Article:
This digital rendition provided by Mafic Studios, Inc. shows a possible design proposal for Spaced Based Solar Power. Pic: AP.

China mulls building new solar power station… in space

This digital rendition provided by Mafic Studios, Inc. shows a possible design proposal for Spaced Based Solar Power. Pic: AP.

This digital rendition provided by Mafic Studios, Inc. shows a possible design proposal for Spaced Based Solar Power. Pic: AP.

Chinese scientists are studying the possibility of building a space power station which would orbit the earth and accumulate a massive amount of solar energy. The energy would then be transmitted back to the Earth either in the form of microwaves or lasers. And no, this is not from the latest sci-fi movie. It is for real. On March 30, Xinhua reported that China is mulling the construction of the largest spacecraft ever built, which would surpass both Apollo and the International Space Station.

Xinhua reported the opinion of Duan Baoyan, a member of the Chinese Academy of Engineering, according to whom space-based solar panels can generate “10 times as much electricity as ground-based panels per unit area”.

In spite of the would-be station’s epic proportions, the idea of getting solar energy from panels positioned in space is far from new. It was pioneered by US scientist Peter Glaser, who researched this topic as early as in 1968. Years later, Mr. Glaser stated that accumulating solar energy “can be accomplished on Earth and in space to ensure that the aspirations of all people for a better life can be met without endangering the quality of life on Earth, in this century and in the more distant future.”

The US has been working on this possibility since the 1970s, while Japan began its own research in 1998, when Tokyo began developing a Space Solar Power System. In 2009, Japanese authorities tasked a research group which included 16 companies to come up with the technology needed to transfer electricity through microwaves.

For all these efforts, the creation of an operational solar farm remains beyond reach. In 2000, John C. Mankins , a manager with the Advanced Concepts Studies Office of Space Flight, told the US House Science Committee that the technologies needed for a full-scale in-space platform producing 1-2 gigawatts of power could be demonstrated at a prototype level by 2025-2035. “Very large-scale, in-space SSP platforms in the greater than 10-gigawatt power class,” will only become viable by 2050, according to Mr. Mankins.

China and Japan face the same challenges. Tokyo plans to develop a fully operational 1-gigawatt solar station by 2030, while Xinhua reported that China aims to “build an experimental space solar power station by 2030, and construct a commercially viable space power station by 2050.”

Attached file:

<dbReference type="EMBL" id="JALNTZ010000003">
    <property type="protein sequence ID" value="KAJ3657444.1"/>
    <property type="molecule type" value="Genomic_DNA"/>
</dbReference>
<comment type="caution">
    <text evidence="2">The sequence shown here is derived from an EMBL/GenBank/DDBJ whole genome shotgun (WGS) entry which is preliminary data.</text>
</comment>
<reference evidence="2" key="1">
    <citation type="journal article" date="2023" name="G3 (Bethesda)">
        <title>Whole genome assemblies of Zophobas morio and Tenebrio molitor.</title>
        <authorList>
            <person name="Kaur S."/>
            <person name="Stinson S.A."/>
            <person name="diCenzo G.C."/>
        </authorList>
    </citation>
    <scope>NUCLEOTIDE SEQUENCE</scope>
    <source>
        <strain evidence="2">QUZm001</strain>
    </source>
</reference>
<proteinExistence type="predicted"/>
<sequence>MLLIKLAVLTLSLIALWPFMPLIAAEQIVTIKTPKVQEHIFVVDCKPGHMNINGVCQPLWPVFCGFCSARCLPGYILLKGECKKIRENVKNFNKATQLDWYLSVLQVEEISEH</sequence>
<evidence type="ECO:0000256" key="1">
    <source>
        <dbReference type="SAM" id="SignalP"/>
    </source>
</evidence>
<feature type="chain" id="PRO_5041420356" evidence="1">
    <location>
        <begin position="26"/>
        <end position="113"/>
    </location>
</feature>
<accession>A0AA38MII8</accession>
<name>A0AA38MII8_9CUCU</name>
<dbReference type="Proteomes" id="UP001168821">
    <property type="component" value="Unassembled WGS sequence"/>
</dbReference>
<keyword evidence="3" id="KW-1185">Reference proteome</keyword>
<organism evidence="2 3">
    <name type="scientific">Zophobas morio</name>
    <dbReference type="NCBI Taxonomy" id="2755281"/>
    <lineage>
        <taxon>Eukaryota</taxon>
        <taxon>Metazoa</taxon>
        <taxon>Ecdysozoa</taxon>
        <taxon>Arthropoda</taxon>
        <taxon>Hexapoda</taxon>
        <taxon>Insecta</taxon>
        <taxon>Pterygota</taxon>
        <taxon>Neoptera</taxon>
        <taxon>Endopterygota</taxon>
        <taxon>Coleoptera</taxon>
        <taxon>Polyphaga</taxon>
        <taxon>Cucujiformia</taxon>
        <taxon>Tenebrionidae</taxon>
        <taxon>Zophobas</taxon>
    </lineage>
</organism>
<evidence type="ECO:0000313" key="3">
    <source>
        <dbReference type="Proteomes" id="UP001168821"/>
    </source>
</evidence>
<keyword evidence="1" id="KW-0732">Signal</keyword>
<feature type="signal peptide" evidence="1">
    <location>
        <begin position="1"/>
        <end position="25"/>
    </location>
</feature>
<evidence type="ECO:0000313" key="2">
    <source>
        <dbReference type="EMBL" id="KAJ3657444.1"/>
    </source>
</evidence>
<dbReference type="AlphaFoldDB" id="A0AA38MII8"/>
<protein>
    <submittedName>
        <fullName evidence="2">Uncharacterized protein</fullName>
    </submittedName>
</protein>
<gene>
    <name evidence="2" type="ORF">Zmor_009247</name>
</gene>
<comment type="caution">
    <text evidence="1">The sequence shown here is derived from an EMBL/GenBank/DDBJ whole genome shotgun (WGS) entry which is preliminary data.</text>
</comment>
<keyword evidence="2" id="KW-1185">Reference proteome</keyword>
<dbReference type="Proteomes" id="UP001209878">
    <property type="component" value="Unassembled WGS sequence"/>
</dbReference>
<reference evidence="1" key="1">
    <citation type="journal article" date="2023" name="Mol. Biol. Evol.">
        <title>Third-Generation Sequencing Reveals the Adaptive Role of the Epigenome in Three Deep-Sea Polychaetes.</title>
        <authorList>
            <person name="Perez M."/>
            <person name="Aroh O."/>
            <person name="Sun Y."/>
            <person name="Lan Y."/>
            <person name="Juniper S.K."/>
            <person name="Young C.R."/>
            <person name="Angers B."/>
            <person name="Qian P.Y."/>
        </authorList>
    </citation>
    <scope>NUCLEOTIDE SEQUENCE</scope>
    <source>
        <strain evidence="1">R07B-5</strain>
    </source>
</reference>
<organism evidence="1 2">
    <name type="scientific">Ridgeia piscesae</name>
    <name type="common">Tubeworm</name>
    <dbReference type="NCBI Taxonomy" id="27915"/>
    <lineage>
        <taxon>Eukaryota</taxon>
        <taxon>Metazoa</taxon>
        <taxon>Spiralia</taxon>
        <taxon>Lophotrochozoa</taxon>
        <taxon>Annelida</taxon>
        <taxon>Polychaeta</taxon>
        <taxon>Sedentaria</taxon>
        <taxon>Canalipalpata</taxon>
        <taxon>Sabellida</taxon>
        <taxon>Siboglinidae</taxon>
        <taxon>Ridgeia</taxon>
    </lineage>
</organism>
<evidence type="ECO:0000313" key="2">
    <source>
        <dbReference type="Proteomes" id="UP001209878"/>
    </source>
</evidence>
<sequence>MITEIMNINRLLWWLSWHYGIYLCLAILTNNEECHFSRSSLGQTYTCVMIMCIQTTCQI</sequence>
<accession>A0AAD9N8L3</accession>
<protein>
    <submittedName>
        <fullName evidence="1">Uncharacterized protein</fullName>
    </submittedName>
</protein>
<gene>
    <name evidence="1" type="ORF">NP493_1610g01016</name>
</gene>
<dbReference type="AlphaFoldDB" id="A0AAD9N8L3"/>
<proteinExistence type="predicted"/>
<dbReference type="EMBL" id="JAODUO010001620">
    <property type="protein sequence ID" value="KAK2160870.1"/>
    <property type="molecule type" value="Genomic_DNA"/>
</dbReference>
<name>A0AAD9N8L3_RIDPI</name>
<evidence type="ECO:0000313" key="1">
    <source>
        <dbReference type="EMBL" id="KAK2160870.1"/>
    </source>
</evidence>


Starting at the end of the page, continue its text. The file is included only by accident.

Besides the huge gains it could deliver in terms of clean energy, China’s latest project is relevant because it provides yet more proof that Beijing is trying to step up its role in space-related technologies, a sector in which Beijing is already investing heavily.

After becoming the third country to independently send a human into space in 2003, China’s efforts to become a space power have been relentless, culminating in December 2013 with the launch of Yutu, a robotic rover that is currently exploring the surface of the moon. The robot has suffered a series of technical problems and its ability to operate is now impaired, but the debacle has not prevented Beijing from pursuing even more ambitious goals. Authorities are currently planning to send another rover to Mars in 2020 and create a manned space station by 2022.

This increasing fondness of space missions is motivated by Beijing’s desire to catch up with other countries – notably the United States – in the commercial and military spheres. Or, to put it simply, to acquire the great power status that Chinese leadership covets so much.

The budget is trailing the country’s ambitions: as of 2011, Xinhua reported that Beijing expenditure for its space program had been 20 billion yuan ($3.2 billion) between 1992 and 2005, while between 2005 and 2011 the government had already invested 15 billion yuan ($2.4 billion). The following year, the same agency quoted Wang Zhaoyao, an official with China’s manned space program office, as saying that Beijing had invested 39 billion yuan ($6.3 billion) in its aerospace program, meaning that in the seven years between 2015 and 2012 China had spent almost as much as between 1992 and 2005.

These numbers are a fraction of the United States’ budget, which in 2015 will total over $17 billion, but China is making good use of it. According to ‘China Dream, Space Dream,’ a report prepared this year for the U.S.-China Economic and Security Review Commission, “if the current trajectory of China’s space program continues, by 2030 China will have a new line of advanced launch vehicles, a robust, space-based C4ISR network made up of imagery satellites with resolutions well below one meter, and more capable electronic intelligence communication satellites linked together by data-relay satellites, in addition to a global satellite-navigation system that may gradually approach current GPS standards.”

The paper concludes that the strategy is aimed at becoming China’s capabilities in order to become “militarily, diplomatically, commercially, and economically” as competitive as the United States.